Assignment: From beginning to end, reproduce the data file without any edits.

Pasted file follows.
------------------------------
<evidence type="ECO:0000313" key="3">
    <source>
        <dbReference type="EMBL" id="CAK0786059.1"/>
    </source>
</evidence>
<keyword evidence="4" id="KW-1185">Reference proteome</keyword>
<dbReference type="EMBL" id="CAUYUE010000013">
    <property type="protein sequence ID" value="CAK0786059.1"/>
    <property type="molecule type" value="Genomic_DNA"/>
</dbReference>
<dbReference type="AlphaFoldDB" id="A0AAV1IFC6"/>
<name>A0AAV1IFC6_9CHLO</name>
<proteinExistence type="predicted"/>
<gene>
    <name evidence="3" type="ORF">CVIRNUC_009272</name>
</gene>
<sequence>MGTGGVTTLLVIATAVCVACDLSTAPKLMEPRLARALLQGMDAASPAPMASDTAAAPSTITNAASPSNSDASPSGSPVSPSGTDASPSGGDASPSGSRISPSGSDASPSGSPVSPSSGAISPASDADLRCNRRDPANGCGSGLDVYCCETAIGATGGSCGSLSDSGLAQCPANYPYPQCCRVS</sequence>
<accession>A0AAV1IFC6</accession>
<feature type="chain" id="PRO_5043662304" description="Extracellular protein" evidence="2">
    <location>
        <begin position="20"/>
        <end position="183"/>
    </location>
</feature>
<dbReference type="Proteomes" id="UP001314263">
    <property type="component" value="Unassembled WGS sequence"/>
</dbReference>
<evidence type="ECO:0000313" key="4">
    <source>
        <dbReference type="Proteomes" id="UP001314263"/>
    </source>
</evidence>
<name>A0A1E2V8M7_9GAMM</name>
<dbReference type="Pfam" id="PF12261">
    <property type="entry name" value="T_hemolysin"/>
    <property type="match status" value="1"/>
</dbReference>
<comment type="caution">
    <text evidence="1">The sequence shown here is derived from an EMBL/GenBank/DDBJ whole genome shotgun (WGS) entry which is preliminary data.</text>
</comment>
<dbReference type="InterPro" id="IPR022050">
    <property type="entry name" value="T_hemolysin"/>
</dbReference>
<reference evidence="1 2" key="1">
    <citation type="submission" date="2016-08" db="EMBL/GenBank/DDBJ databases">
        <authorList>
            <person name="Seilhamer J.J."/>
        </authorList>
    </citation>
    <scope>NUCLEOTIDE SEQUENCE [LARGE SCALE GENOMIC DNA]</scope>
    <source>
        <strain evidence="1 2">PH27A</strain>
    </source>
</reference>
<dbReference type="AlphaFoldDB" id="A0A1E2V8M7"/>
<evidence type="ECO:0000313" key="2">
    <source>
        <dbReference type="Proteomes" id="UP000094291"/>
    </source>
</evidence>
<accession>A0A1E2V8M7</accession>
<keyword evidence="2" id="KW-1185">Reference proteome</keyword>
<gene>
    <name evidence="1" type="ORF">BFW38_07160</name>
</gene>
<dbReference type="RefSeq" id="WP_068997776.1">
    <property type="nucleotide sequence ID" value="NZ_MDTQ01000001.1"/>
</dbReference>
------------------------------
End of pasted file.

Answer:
<evidence type="ECO:0000313" key="3">
    <source>
        <dbReference type="EMBL" id="CAK0786059.1"/>
    </source>
</evidence>
<keyword evidence="4" id="KW-1185">Reference proteome</keyword>
<dbReference type="EMBL" id="CAUYUE010000013">
    <property type="protein sequence ID" value="CAK0786059.1"/>
    <property type="molecule type" value="Genomic_DNA"/>
</dbReference>
<dbReference type="AlphaFoldDB" id="A0AAV1IFC6"/>
<name>A0AAV1IFC6_9CHLO</name>
<proteinExistence type="predicted"/>
<gene>
    <name evidence="3" type="ORF">CVIRNUC_009272</name>
</gene>
<sequence>MGTGGVTTLLVIATAVCVACDLSTAPKLMEPRLARALLQGMDAASPAPMASDTAAAPSTITNAASPSNSDASPSGSPVSPSGTDASPSGGDASPSGSRISPSGSDASPSGSPVSPSSGAISPASDADLRCNRRDPANGCGSGLDVYCCETAIGATGGSCGSLSDSGLAQCPANYPYPQCCRVS</sequence>
<accession>A0AAV1IFC6</accession>
<feature type="chain" id="PRO_5043662304" description="Extracellular protein" evidence="2">
    <location>
        <begin position="20"/>
        <end position="183"/>
    </location>
</feature>
<dbReference type="Proteomes" id="UP001314263">
    <property type="component" value="Unassembled WGS sequence"/>
</dbReference>
<evidence type="ECO:0000313" key="4">
    <source>
        <dbReference type="Proteomes" id="UP001314263"/>
    </source>
</evidence>
<name>A0A1E2V8M7_9GAMM</name>
<dbReference type="Pfam" id="PF12261">
    <property type="entry name" value="T_hemolysin"/>
    <property type="match status" value="1"/>
</dbReference>
<comment type="caution">
    <text evidence="1">The sequence shown here is derived from an EMBL/GenBank/DDBJ whole genome shotgun (WGS) entry which is preliminary data.</text>
</comment>
<dbReference type="InterPro" id="IPR022050">
    <property type="entry name" value="T_hemolysin"/>
</dbReference>
<reference evidence="1 2" key="1">
    <citation type="submission" date="2016-08" db="EMBL/GenBank/DDBJ databases">
        <authorList>
            <person name="Seilhamer J.J."/>
        </authorList>
    </citation>
    <scope>NUCLEOTIDE SEQUENCE [LARGE SCALE GENOMIC DNA]</scope>
    <source>
        <strain evidence="1 2">PH27A</strain>
    </source>
</reference>
<dbReference type="AlphaFoldDB" id="A0A1E2V8M7"/>
<evidence type="ECO:0000313" key="2">
    <source>
        <dbReference type="Proteomes" id="UP000094291"/>
    </source>
</evidence>
<accession>A0A1E2V8M7</accession>
<keyword evidence="2" id="KW-1185">Reference proteome</keyword>
<gene>
    <name evidence="1" type="ORF">BFW38_07160</name>
</gene>
<dbReference type="RefSeq" id="WP_068997776.1">
    <property type="nucleotide sequence ID" value="NZ_MDTQ01000001.1"/>
</dbReference>